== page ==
- The same rules apply to written notices of resignation as to oral ones. However, a written notice will usually indicate to an employer a certain degree of thought and care, which will make it less likely that the employee did not intend to resign.
So, what are some useful hints and tips for employers to consider when dealing with heat of the moment resignations…..
Where an employee resigns in an obviously composed and measured manner, it will usually be much less risky for the employer to take the resignation at face value. However, where an employee is visibly upset, angry, stressed, or emotional and impulsively verbalises words of resignation in a pressured or stressful situation, employers should not assume the resignation is valid. Instead, it is good practice to take a step back and assess the situation, consider the exact words used by the employee, alongside the EAT’s guidelines, and decide whether it is reasonable to accept the resignation in all the circumstances.
It would be advisable for managers to take an accurate written note of the exchanges between the employer and employee and to formally record what they understood the employee’s exact words to mean. Any meetings to discuss the resignation should be documented.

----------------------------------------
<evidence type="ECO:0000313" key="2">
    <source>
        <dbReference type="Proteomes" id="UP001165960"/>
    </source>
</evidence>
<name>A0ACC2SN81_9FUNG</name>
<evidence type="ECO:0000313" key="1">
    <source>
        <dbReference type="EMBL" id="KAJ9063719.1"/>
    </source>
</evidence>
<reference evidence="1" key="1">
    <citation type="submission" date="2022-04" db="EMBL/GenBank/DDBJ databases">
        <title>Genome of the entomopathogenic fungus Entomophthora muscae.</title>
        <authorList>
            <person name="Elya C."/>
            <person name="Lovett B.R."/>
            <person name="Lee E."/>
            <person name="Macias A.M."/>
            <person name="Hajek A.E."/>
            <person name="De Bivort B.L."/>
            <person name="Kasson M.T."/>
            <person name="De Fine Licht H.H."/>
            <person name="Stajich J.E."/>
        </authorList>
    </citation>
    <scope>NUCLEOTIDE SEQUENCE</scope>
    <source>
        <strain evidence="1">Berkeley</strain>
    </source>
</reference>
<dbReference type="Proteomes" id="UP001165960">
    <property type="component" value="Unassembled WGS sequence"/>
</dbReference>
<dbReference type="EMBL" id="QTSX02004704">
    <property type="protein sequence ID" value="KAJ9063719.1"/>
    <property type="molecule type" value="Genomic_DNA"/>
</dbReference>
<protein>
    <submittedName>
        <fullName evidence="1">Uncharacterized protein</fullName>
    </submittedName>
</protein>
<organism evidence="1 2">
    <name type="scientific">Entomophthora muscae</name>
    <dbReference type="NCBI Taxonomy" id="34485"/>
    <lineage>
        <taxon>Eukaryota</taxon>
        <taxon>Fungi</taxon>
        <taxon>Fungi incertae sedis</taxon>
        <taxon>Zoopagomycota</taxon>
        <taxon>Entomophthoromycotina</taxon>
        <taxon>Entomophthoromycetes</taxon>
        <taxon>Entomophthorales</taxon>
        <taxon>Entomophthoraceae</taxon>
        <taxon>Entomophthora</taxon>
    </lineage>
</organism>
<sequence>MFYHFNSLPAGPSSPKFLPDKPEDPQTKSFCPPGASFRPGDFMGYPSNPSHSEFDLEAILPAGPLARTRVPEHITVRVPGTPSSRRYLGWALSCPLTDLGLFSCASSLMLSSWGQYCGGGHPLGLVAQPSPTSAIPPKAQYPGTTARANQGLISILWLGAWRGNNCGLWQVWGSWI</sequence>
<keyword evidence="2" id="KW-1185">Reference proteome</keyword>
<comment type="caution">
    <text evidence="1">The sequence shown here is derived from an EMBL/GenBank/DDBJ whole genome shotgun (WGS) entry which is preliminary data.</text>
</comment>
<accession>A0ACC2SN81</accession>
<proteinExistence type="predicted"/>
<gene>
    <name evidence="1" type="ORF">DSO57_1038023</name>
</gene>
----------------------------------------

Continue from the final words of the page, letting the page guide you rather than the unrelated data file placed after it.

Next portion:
It may also be appropriate, to mitigate any risks, to offer the employee an opportunity to take some time out to reflect on the situation. If on reflection they do still wish to resign, employers should ask that they confirm this in writing by giving their formal notice.
These types of situations are undoubtedly a tricky area for employers and no two ‘heat of the moment’ resignations are the same. You, as the employer, have to tread carefully, as if you were navigating through a jungle (see what we did there!). If you have any questions about the effect of this decision, or would like any employment advice more generally, please do not hesitate to get in touch with our Employment team who will be happy to assist.
Disillusioned with the meaning of dismissals?
The obvious theme being the ‘dismissal’, and the fact that employment is ending or has ended. However, in many cases, those concepts are used interchangeably as if they all represent the same claim, yet they are all very distinct and separate claims that have to be considered against the applicable legal principles. A bit like an Urban dictionary, we will tell you what they really mean…
This one is easy – a summary dismissal is a dismissal of an employee without any notice (and without paying them any notice either). Thus, it is quite common in cases of gross misconduct for the employee to be summarily dismissed.
This is a breach of contract claim, namely that the employer has dismissed the employee in breach of the terms of the employment contract.
If the employment contract provides that the employee is entitled to 3 months’ notice on termination, but the employer only gives 2 months’ notice, then this will give rise to a wrongful dismissal claim. It is a contractual claim, and the employee will point to the fact that they have suffered loss – 1 month’s loss of salary and benefits.